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J Psychol. 2008 Sep;142(5):449-69. doi: 10.3200/JRLP.142.5.449-470.

Similarities and differences between traumatic and emotional memories: review and directions for future research.

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  • 1University of Turin, Department of Psychology, Via Verdi 10, Torino 10124, Italy. sotgiu@psych.unito.it

Abstract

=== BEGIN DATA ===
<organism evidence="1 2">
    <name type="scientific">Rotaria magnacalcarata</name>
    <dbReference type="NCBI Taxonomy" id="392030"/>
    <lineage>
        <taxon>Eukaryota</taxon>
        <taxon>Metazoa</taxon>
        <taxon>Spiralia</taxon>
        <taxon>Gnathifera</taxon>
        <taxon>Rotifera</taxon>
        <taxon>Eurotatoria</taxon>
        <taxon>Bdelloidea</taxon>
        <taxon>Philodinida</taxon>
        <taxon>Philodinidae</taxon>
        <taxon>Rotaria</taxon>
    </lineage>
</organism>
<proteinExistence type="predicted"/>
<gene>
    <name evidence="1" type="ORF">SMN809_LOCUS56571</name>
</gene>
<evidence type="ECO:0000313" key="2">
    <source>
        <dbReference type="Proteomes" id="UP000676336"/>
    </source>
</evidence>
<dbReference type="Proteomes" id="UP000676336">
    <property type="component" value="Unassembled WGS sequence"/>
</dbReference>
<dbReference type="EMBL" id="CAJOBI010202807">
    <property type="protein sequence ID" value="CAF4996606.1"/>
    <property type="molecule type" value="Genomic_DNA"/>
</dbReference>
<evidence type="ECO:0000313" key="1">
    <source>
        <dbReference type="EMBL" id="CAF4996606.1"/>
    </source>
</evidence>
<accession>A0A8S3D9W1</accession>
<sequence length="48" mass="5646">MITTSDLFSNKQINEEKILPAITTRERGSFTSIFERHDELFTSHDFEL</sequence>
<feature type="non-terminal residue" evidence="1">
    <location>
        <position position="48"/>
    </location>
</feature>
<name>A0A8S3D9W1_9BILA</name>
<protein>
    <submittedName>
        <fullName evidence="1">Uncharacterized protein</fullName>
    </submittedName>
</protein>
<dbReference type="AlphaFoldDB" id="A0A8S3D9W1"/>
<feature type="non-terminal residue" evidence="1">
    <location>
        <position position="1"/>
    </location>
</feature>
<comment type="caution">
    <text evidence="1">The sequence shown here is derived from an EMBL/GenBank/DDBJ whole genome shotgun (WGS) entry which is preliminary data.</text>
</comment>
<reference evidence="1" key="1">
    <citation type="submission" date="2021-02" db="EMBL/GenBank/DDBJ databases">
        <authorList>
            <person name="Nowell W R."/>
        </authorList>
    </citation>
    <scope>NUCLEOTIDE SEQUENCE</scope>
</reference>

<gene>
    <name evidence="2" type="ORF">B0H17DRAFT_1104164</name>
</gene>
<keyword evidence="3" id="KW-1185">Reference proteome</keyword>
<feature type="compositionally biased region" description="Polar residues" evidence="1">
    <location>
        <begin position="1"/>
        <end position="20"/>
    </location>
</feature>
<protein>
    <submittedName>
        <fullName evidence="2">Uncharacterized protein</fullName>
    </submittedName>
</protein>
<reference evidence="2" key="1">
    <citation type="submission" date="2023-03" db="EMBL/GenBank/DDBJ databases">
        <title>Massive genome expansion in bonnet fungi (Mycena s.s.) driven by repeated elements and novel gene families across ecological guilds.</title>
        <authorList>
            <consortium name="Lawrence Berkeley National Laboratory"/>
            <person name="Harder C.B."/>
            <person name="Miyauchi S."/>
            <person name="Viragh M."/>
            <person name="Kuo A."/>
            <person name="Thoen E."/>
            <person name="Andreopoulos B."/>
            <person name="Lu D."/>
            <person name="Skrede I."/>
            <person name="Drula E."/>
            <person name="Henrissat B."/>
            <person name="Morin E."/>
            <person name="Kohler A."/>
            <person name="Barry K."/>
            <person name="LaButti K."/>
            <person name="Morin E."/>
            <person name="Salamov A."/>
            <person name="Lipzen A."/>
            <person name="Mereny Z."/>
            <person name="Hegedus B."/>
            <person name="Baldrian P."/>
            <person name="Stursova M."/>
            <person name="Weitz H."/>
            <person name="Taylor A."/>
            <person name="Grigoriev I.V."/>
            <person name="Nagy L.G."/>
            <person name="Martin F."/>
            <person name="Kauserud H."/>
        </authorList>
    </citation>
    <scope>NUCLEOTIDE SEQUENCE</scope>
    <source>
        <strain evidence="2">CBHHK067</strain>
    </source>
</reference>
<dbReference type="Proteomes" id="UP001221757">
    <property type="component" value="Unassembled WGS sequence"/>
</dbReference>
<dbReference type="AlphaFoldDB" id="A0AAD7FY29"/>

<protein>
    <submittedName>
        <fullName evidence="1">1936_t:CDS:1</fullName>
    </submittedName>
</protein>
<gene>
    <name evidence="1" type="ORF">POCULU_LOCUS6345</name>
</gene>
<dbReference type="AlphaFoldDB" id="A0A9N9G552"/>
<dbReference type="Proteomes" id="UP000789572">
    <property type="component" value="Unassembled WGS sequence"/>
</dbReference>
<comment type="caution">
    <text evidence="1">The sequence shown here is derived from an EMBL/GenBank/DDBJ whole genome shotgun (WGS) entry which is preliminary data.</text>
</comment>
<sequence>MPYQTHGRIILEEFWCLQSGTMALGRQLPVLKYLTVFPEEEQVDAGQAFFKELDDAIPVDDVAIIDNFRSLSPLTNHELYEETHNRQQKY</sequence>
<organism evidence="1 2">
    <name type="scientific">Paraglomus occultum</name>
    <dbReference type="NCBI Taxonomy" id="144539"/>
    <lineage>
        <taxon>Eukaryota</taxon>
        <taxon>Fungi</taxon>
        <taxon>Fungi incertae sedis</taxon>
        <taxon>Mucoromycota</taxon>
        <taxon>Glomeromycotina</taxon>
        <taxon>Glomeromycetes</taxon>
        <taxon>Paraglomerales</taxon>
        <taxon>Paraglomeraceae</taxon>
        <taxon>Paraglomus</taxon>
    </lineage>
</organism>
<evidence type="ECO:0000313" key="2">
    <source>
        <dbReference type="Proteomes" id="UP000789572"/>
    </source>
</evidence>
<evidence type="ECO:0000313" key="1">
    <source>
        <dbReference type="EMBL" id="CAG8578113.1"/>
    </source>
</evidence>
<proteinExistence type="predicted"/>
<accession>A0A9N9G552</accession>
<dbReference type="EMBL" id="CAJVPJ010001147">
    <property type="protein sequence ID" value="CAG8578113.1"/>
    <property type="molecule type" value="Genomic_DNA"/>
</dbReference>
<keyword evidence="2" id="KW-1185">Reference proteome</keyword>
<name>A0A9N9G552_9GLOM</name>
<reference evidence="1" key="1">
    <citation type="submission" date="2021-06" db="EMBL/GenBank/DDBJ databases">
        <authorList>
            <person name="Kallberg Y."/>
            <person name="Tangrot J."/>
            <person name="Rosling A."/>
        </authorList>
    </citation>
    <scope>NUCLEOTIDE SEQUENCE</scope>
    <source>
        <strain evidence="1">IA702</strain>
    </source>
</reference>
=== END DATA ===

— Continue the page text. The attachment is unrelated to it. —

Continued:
The authors review theory and empirical research on the characteristics of memories for traumatic versus emotional events, with the goal of bringing together the cognitive and clinical perspectives on this issue. They consider the most important approaches to the study of traumatic and emotional memory and summarize the results of recent studies that have compared autobiographical recollections of traumatic and nontraumatic emotional experiences (positive and negative), either in nonclinical or clinical samples. Overall, findings from the current empirical literature are inconsistent. Although some researchers have found that traumatic memories are retrieved differently than are emotional memories, others have demonstrated that the phenomenological characteristics of these memory types are highly similar. The authors discuss methodological issues that could help researchers to interpret the inconsistencies found in the empirical findings. Last, they suggest possible directions for future research that may advance researchers' knowledge of memory, trauma, and emotion.

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